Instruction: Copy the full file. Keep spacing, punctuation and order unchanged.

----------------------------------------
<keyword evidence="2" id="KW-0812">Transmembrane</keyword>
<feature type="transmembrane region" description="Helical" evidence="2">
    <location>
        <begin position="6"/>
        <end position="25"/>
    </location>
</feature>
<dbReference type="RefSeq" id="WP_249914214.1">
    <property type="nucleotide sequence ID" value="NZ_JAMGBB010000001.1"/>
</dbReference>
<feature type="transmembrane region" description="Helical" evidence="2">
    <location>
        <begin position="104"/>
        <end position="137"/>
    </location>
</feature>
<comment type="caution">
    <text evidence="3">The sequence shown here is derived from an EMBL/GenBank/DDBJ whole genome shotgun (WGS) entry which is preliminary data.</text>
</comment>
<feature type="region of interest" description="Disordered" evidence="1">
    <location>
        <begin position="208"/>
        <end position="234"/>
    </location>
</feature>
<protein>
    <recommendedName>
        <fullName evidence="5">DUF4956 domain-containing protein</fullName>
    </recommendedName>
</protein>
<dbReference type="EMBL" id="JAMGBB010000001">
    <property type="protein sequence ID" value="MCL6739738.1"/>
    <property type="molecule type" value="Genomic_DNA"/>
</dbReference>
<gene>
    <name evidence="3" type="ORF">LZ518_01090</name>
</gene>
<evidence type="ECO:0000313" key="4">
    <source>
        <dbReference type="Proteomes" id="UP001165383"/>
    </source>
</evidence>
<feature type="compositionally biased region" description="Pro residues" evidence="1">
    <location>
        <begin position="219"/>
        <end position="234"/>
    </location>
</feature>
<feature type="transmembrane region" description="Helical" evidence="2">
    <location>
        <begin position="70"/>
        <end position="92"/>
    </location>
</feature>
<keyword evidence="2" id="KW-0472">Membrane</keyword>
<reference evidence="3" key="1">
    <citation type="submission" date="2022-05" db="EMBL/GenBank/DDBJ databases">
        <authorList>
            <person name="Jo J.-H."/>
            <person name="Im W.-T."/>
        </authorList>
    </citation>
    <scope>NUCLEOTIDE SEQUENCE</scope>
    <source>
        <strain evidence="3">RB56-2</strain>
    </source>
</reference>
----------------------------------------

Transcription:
<keyword evidence="2" id="KW-0812">Transmembrane</keyword>
<feature type="transmembrane region" description="Helical" evidence="2">
    <location>
        <begin position="6"/>
        <end position="25"/>
    </location>
</feature>
<dbReference type="RefSeq" id="WP_249914214.1">
    <property type="nucleotide sequence ID" value="NZ_JAMGBB010000001.1"/>
</dbReference>
<feature type="transmembrane region" description="Helical" evidence="2">
    <location>
        <begin position="104"/>
        <end position="137"/>
    </location>
</feature>
<comment type="caution">
    <text evidence="3">The sequence shown here is derived from an EMBL/GenBank/DDBJ whole genome shotgun (WGS) entry which is preliminary data.</text>
</comment>
<feature type="region of interest" description="Disordered" evidence="1">
    <location>
        <begin position="208"/>
        <end position="234"/>
    </location>
</feature>
<protein>
    <recommendedName>
        <fullName evidence="5">DUF4956 domain-containing protein</fullName>
    </recommendedName>
</protein>
<dbReference type="EMBL" id="JAMGBB010000001">
    <property type="protein sequence ID" value="MCL6739738.1"/>
    <property type="molecule type" value="Genomic_DNA"/>
</dbReference>
<gene>
    <name evidence="3" type="ORF">LZ518_01090</name>
</gene>
<evidence type="ECO:0000313" key="4">
    <source>
        <dbReference type="Proteomes" id="UP001165383"/>
    </source>
</evidence>
<feature type="compositionally biased region" description="Pro residues" evidence="1">
    <location>
        <begin position="219"/>
        <end position="234"/>
    </location>
</feature>
<feature type="transmembrane region" description="Helical" evidence="2">
    <location>
        <begin position="70"/>
        <end position="92"/>
    </location>
</feature>
<keyword evidence="2" id="KW-0472">Membrane</keyword>
<reference evidence="3" key="1">
    <citation type="submission" date="2022-05" db="EMBL/GenBank/DDBJ databases">
        <authorList>
            <person name="Jo J.-H."/>
            <person name="Im W.-T."/>
        </authorList>
    </citation>
    <scope>NUCLEOTIDE SEQUENCE</scope>
    <source>
        <strain evidence="3">RB56-2</strain>
    </source>
</reference>